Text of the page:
In 2006 Chris Redfern became the chairman of the Ohio Democratic Party. Redfern primarily focused on building a statewide organization that had the power to win every part of Ohio. In 2006, after a 16-year drought, Ohio elected a Democratic U.S. senator (Sherrod Brown), governor (Ted Strickland), lieutenant governor, secretary of state, and state treasurer. This could be attributed to Redfern and to the rest of the Ohio Democratic Party. In 2008, Ohio Democrats won back the House of Representatives after 14 years of Republican control.

Summit County Council President Elizabeth Walters has been the chairwoman since January 2021. Walters previously served as the Executive Director of the Ohio Democratic Party in 2014. She is the first woman to be elected to the position of Democratic Party Chair in the state.[1]

As of 2021, the Ohio Democratic Party is in the minority in both chambers of the Ohio General Assembly. Democrats hold four of Ohio's 16 U.S. House seats and one of Ohio's two U.S. Senate seats. A priority for Ohio Democrats in the 2010s and 2020s has been increasing the minimum wage.[2]

Electoral success

The Ohio Democratic Party reached the peak of its electoral success in the mid-1980s to 1990s, when Democrats held the following offices:

U.S. Congress

State executive

State legislative

State judicial

Even with its successes, Ohio Democrats did not fare well on a national level. John Glenn, a popular U.S. senator, astronaut, and national hero, ran for the Democratic nomination for president in 1984, ending up with only a huge campaign debt to show for it. Howard Metzenbaum, Ohio's other U.S. senator at the time, although a powerful force in the Senate, never achieved national name recognition.

Current elected officials

Senior Senator Sherrod Brown
Senior Senator Sherrod Brown

The Ohio Democratic Party holds two seats on the Supreme Court of Ohio, one of the state's U.S. Senate seats and three of the state's sixteen U.S. House seats.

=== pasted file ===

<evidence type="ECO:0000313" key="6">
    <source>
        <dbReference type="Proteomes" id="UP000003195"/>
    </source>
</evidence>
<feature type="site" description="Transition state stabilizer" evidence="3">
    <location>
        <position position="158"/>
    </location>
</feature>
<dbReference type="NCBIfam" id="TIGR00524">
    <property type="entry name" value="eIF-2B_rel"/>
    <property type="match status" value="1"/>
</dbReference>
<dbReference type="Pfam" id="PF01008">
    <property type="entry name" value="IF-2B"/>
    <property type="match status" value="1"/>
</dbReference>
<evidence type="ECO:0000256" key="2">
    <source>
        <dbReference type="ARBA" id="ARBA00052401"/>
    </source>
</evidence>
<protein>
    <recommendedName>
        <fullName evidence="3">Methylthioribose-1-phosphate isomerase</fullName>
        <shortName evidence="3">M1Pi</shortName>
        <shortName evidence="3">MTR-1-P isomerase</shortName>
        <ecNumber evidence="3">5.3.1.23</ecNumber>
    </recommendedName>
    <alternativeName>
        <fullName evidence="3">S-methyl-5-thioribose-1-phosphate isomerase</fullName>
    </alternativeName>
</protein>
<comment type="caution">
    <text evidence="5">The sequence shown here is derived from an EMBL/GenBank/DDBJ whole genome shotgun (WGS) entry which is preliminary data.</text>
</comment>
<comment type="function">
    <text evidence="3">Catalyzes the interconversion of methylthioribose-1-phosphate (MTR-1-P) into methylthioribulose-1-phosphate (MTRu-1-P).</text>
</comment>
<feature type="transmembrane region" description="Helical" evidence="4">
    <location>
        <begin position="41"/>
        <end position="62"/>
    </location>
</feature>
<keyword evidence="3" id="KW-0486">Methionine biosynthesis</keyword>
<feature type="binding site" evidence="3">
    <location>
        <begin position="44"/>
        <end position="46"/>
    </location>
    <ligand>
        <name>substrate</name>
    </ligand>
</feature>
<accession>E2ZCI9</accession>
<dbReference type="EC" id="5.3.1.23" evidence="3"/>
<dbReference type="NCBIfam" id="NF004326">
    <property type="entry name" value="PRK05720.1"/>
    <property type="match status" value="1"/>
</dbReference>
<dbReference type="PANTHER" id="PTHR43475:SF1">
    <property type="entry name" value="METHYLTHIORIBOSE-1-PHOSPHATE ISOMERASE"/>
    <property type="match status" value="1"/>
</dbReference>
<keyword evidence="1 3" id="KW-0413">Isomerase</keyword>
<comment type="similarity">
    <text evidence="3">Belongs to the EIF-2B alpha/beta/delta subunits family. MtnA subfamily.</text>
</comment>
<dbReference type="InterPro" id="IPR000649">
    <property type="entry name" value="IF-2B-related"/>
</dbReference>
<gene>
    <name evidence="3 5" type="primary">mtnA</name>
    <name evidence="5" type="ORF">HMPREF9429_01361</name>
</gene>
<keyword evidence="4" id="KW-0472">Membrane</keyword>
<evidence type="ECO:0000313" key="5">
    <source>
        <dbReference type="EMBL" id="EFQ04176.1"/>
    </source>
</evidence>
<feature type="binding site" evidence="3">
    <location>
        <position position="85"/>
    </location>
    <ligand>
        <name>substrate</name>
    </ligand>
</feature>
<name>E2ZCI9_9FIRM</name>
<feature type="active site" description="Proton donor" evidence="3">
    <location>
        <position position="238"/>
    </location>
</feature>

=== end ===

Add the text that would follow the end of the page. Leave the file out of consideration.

State legislature

Ohio Senate

Ohio House of Representatives

Supreme Court of Ohio

Federal

U.S. Senate

U.S. House

Municipal

The following Democrats hold prominent mayoralties in Ohio:

Prominent Ohio Democrats of the past

Party symbols

Ohio Democrats use the same symbols as the national Democratic party, such as the donkey. In the early 20th century, the traditional symbol of the Democratic Party in Midwestern states such as Indiana and Ohio was the rooster, as opposed to the Republican eagle.

See also

References

  1. ^ "Elizabeth Walters and Andre Washington Elected Chair and Vice Chair of the Ohio Democratic Party". Ohio Democratic Party. January 14, 2021. Retrieved February 20, 2021.
  2. ^ Borchardt, Jackie. "Ohio Democrats propose $15 minimum wage". Retrieved 23 January 2021.

External links

This page was last edited on 10 March 2021, at 20:35
Basis of this page is in Wikipedia. Text is available under the CC BY-SA 3.0 Unported License. Non-text media are available under their specified licenses. Wikipedia® is a registered trademark of the Wikimedia Foundation, Inc. WIKI 2 is an independent company and has no affiliation with Wikimedia Foundation.